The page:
And as always, there’s a part of my heart that hopes I connect with someone out there who has been through this, or who reads this silently and simply knows that he or she is not alone. There is comfort in solidarity, in understanding that you are not a freak or an alien or hopelessly unfixable because you have something wrong with you.
People bitch and moan about the need for validation. I think we need validation. It’s what turns a single human into pluralized humanity and binds us together in ways that we can hardly understand. Call it whatever you like and pick on me if you care to, but I maintain that the single thing that will save our collective souls is knowing that we might find comfort and strength in others when ours wants to waver.
I said in my talk that I wanted people with depression or anxiety to speak. To end stigma by speaking their truth, because stigma and misunderstanding feed on shadows and silence. I still believe that. So I’m writing, yet again, even if my voice is shaking and my heart is fearful of judgment and shame all over again.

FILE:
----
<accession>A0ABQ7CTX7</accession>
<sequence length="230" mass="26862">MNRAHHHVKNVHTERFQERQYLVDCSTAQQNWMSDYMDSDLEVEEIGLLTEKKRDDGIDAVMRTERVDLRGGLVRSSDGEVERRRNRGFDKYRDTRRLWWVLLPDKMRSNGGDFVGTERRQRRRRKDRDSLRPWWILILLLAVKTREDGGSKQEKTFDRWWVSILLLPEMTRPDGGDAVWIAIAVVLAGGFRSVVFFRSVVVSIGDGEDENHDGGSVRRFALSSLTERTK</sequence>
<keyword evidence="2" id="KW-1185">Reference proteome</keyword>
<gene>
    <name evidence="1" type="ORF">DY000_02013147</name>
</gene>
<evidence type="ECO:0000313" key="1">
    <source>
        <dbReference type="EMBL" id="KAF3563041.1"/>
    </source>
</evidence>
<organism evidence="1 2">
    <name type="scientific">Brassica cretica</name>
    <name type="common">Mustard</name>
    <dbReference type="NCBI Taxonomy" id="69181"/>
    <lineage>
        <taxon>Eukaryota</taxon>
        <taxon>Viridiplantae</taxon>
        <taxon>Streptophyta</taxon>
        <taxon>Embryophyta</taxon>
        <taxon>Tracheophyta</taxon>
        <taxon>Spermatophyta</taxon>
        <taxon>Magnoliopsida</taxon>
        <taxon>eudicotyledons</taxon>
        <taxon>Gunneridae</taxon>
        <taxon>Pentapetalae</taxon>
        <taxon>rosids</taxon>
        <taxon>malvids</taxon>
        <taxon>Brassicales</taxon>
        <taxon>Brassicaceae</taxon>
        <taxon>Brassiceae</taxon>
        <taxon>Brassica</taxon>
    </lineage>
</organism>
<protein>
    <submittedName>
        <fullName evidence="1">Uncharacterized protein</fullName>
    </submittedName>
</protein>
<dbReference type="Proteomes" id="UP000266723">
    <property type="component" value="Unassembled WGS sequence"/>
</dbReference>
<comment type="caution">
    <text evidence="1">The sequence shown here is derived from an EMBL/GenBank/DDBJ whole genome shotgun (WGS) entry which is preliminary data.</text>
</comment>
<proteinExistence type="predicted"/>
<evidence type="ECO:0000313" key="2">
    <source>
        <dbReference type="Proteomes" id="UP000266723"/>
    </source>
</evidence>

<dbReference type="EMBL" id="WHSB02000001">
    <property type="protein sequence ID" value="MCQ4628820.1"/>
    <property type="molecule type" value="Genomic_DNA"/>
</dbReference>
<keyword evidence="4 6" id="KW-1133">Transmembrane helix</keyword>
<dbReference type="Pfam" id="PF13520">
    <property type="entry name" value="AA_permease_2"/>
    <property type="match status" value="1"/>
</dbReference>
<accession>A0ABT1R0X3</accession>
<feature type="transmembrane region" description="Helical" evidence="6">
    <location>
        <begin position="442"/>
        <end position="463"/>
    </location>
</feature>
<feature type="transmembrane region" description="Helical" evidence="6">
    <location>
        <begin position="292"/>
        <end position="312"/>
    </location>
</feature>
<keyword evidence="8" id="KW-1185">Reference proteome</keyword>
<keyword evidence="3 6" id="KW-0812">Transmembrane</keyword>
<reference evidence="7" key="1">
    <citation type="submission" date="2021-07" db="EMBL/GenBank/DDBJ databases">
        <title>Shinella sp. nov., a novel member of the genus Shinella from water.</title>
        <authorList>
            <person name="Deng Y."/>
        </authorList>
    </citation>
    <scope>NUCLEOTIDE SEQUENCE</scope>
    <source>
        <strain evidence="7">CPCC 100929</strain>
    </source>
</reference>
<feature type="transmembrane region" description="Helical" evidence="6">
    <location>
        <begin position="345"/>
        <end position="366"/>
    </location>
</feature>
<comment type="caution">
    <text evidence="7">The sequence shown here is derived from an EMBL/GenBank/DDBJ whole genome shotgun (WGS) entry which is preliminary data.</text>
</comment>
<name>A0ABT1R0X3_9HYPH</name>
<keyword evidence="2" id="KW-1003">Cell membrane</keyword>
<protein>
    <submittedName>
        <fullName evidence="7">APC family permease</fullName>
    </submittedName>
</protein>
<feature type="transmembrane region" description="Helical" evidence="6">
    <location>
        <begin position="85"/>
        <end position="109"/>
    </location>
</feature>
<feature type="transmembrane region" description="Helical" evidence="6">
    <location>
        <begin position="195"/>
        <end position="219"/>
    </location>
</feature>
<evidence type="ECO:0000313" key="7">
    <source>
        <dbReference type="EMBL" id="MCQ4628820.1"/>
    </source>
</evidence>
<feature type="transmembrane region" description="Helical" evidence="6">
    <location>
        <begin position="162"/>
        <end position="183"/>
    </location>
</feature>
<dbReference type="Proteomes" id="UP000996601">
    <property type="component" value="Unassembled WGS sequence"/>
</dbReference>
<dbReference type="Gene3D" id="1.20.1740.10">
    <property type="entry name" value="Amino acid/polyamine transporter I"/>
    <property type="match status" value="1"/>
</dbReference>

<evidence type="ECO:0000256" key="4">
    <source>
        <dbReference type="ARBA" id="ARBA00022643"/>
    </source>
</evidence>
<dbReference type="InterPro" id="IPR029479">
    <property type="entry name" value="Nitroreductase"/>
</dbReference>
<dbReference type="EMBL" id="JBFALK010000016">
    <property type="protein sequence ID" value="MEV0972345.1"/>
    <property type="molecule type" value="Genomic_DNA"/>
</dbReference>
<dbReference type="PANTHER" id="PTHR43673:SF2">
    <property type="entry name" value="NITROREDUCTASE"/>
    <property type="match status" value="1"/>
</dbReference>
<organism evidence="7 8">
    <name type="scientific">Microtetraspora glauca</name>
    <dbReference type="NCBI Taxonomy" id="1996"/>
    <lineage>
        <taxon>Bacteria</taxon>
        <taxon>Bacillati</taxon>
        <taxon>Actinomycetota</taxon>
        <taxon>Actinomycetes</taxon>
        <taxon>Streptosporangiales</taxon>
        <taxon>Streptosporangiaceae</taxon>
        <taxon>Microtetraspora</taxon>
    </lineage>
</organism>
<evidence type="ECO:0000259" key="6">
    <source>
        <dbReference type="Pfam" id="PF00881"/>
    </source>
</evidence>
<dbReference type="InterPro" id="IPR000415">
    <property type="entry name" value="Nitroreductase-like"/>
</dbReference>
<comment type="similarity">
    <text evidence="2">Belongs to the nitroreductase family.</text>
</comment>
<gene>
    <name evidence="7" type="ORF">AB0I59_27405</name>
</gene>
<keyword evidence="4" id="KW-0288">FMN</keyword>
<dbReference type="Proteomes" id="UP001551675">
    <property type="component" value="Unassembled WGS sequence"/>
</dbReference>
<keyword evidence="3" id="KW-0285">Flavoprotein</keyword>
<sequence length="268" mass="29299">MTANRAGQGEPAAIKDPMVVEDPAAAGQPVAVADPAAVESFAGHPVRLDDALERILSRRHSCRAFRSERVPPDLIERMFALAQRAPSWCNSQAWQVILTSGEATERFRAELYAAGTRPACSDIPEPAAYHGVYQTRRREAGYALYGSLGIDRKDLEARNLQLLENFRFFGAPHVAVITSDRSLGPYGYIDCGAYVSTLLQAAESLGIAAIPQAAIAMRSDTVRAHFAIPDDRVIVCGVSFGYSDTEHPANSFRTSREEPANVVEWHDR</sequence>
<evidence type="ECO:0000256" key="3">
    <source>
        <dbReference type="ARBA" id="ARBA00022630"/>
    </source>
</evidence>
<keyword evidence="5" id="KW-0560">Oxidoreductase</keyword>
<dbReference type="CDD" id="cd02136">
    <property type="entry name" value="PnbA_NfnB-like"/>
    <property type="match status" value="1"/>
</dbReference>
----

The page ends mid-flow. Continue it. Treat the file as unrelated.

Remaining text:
But this is me. I am hurting now, but I will not hurt always.
I can weave this into the part of me that is strength and triumph, not defeat.
Thank you for giving me your eyes and ears so that I can put this plainly out and own it as part of me. There’s no turning back now, and I feel stronger and more at ease than I have in years.
My love and strength to all of you, too, whatever your demons may bring you. You can, and you will.